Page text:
By Dr. Peter Brookes
From the ocean, rivers and streams to the plains, hills and mountains, we’re truly blessed here in Virginia with so many great wild and green places to hike, hunt, fish and commune with nature.
The challenge, of course, is keeping it wild.
As a big-time outdoor enthusiast myself with a desk job in the big city, I can’t even imagine not being able to get away from my suburban/urban life to hunt, fish, hike or view wildlife in my free time.
I haven’t taken a scientific poll but I’m pretty sure I’m not alone in that sentiment among Virginians, judging purely by the sometimes overflowing parking lots at lakes, rivers, trailheads and parks on the weekends.
I’m the type who can’t wait for the spring to come so I can go out on the front porch of our Shenandoah Valley cabin in the early morning just to see if I can hear a big Eastern turkey gobble somewhere on the mountainside.
My spring just isn’t complete without it.
I marveled at a turkey hen raising four poults last year, teaching them to pick and scratch for bugs in the grass and jump for wild berries in our cabin’s yard. The only one without a smile on their face at the sight was our chocolate lab, Bo, who desperately wanted to give chase.
My goodness, if any one of the Brookes Bunch happens to catch a glimpse of a black bear, especially a sow with some cubs, it’s a snapshot we can’t wait to take or a story we can’t wait to tell to each other— and our town and country neighbors.
If there is a car stopped inexplicably on a country road in Virginia, you can be sure someone has their eyes on a black bear. It can cause a D.C.-like traffic jam until the usually-shy creature high tails it out of there for more comfortable ground.
And who doesn’t at least do a double-take, straining their eyes to see if that really is an honest-to-goodness bald eagle, sitting on that tree branch scanning the Potomac River below for its next fishy meal?
The point is that sightings like this—of turkey, bears and eagles— weren’t always so common years ago before efforts at wildlife conservation took root in Virginia and across the country. Thankfully, we had the foresight to do so.
As a die-hard fly angler, I relish the chance each spring to “wader-up” and hit the Rappahannock River for a chance at landing some American and Hickory shad, striped bass and white perch.
And in the summer, who can beat floating and fishing the Shenandoah or James River in a kayak or a boat for a shot at hooking some of the Old Dominion’s feisty smallmouth bass? Pound for pound, they’re one of America’s greatest game fish.
I’ll also chase Virginia’s iconic, nationally-renowned largemouth bass in any number of lakes and rivers in the summer, waiting for that heart-stopping, splashy take of my popper bug on the water’s surface. There’s nothing quite like it.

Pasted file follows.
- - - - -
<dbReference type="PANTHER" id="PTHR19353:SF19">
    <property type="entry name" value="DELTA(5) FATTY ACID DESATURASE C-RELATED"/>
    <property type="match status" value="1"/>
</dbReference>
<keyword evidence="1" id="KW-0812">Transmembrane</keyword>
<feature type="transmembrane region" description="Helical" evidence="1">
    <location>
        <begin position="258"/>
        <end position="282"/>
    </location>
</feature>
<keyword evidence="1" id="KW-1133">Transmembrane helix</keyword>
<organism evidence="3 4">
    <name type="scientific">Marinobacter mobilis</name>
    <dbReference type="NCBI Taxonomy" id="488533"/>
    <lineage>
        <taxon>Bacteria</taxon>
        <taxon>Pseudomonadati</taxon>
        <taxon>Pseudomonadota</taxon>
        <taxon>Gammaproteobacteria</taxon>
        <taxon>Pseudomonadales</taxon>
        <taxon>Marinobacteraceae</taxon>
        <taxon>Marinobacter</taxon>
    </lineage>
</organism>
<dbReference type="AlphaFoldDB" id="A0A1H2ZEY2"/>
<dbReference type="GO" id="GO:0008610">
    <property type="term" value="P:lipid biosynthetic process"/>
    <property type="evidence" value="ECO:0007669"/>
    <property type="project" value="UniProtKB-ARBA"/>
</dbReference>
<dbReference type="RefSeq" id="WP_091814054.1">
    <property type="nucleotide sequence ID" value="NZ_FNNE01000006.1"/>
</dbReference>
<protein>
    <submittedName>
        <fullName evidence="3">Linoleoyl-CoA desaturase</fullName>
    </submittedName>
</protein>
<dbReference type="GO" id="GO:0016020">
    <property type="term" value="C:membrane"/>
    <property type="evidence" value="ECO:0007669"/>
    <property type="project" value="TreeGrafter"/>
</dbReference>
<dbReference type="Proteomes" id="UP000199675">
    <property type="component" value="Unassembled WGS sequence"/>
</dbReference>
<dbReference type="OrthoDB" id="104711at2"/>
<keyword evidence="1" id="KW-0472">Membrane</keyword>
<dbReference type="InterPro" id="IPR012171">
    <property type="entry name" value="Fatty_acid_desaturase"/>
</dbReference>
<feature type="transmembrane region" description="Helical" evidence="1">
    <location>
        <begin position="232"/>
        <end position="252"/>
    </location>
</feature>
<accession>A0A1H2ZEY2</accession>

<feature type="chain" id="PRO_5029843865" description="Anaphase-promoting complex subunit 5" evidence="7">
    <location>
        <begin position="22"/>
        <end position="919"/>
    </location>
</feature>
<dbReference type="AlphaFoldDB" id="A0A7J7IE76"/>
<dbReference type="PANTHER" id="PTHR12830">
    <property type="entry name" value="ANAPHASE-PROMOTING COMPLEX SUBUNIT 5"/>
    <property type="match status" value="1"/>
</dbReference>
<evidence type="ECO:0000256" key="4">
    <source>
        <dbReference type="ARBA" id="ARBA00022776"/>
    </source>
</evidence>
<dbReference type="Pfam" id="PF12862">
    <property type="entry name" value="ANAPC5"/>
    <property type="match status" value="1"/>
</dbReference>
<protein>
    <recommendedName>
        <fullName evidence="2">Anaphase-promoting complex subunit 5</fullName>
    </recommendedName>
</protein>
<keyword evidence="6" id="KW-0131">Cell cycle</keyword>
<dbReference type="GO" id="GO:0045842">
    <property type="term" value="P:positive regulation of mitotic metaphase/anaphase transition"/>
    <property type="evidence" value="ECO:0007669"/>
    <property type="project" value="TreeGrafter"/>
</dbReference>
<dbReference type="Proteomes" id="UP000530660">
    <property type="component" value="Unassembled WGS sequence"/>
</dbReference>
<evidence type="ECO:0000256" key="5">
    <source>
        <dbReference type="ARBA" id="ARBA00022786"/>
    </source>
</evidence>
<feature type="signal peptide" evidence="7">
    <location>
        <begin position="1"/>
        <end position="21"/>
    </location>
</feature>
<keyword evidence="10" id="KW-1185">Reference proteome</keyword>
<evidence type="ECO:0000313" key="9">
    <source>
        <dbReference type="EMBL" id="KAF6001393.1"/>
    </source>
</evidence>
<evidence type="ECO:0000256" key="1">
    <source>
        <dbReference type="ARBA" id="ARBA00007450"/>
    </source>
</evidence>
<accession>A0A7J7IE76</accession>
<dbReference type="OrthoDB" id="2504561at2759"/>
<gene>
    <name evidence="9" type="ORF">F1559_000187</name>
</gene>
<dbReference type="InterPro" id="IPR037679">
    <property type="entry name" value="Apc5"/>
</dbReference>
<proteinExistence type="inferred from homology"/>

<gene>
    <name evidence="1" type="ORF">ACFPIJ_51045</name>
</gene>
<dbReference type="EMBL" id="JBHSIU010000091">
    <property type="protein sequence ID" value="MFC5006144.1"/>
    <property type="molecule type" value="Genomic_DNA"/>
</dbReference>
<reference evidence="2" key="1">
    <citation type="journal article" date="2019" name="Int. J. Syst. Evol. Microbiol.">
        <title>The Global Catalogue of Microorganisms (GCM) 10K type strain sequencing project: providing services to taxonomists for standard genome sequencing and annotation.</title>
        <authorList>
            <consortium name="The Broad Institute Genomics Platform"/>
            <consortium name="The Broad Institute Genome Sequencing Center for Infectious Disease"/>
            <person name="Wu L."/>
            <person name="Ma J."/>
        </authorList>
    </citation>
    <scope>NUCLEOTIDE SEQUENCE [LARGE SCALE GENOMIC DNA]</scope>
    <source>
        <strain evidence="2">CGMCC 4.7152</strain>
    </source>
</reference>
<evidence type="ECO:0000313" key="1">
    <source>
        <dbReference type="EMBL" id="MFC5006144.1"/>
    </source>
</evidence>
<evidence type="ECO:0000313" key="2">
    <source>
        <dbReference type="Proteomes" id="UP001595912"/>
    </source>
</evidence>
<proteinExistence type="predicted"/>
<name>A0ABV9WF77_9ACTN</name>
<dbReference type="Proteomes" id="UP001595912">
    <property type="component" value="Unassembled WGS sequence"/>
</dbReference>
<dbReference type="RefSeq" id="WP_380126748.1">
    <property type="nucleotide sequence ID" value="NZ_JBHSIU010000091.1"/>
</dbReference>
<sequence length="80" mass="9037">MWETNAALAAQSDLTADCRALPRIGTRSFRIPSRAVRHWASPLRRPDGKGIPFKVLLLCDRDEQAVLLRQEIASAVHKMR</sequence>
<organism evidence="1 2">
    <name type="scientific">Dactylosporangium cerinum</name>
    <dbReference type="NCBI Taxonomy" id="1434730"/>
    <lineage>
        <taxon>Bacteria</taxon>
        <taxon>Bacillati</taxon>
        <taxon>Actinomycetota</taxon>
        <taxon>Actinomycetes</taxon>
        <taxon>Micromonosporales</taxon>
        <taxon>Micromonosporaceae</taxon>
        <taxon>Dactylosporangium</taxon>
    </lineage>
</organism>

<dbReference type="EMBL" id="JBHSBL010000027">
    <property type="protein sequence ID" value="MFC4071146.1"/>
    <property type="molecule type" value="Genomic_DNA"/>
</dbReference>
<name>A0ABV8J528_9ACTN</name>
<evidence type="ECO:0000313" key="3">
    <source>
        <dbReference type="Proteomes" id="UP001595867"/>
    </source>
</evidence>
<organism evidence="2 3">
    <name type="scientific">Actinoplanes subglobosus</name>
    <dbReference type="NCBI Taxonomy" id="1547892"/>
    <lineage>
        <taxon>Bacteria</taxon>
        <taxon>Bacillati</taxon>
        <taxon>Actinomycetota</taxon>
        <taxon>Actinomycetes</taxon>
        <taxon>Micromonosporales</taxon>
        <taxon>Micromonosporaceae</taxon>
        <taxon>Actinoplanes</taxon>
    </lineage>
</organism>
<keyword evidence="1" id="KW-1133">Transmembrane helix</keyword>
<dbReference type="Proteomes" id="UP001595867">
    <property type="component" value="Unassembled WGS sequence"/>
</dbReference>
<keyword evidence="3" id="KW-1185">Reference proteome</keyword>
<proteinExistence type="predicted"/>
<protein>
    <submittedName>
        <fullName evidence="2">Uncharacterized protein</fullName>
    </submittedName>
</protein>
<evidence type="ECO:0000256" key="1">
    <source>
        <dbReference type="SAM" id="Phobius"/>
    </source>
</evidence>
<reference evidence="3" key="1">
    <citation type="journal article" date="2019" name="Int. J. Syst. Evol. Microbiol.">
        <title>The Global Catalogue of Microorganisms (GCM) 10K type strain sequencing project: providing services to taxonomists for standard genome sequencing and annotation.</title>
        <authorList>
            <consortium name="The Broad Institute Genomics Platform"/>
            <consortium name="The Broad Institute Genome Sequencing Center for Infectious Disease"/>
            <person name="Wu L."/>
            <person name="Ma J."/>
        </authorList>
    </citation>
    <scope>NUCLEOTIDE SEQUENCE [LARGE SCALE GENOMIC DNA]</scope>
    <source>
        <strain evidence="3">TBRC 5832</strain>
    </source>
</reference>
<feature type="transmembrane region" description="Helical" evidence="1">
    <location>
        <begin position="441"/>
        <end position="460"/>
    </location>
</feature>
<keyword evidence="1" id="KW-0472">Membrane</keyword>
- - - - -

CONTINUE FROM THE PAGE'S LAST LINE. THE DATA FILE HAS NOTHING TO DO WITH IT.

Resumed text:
And fishing for wild (or stocked) rainbow, brown or brook trout all year round in Virginia’s thousands of miles of mountain and valley streams, spring creeks, tailwaters and rivers—yes, please!
The outdoors have become part of my soul and being—and my family’s. Indeed, it seems the natural world is as much a part of the conversation around the dinner table at night as school, work or little league sports.
In fact, recently, we knew summer wasn’t far off as my young son and I walked and talked about the fabulous, free annual light show put on by the lightning bugs as they flitted across the evening sky, engaging in some sort of courting ritual.
Yeah, it’s that big for us—and I wouldn’t have it any other way.
But Mother Nature’s great gifts can’t be taken for granted. As we know, there are pressures on habitat that have come from modern life, affecting both the wildlife and wild places that Virginians treasure.
This habitat must be maintained, improved—or even restored.
I mean, what birder, wildlife enthusiast or upland hunter wouldn’t be thrilled to once again be startled on a trail or in the field by regular explosive flushes of coveys of native Virginia bobwhite quail?
I certainly would be.
But it takes work and resources to keep wild Virginia wild for all of us. It’s a responsibility we have to each other—and to those future generations that hopefully will follow us on the hiking trails, in the fields and on the waters.
Now, more than ever, we need your help to address the needs of our declining wildlife populations.
DGIF invites you to join us in our mission to ensure wildlife has healthy places to live and thrive.Learn About Restore the Wild
Dr. Peter Brookes is an award-winning Virginia outdoor writer. Brookesoutdoors@aol.com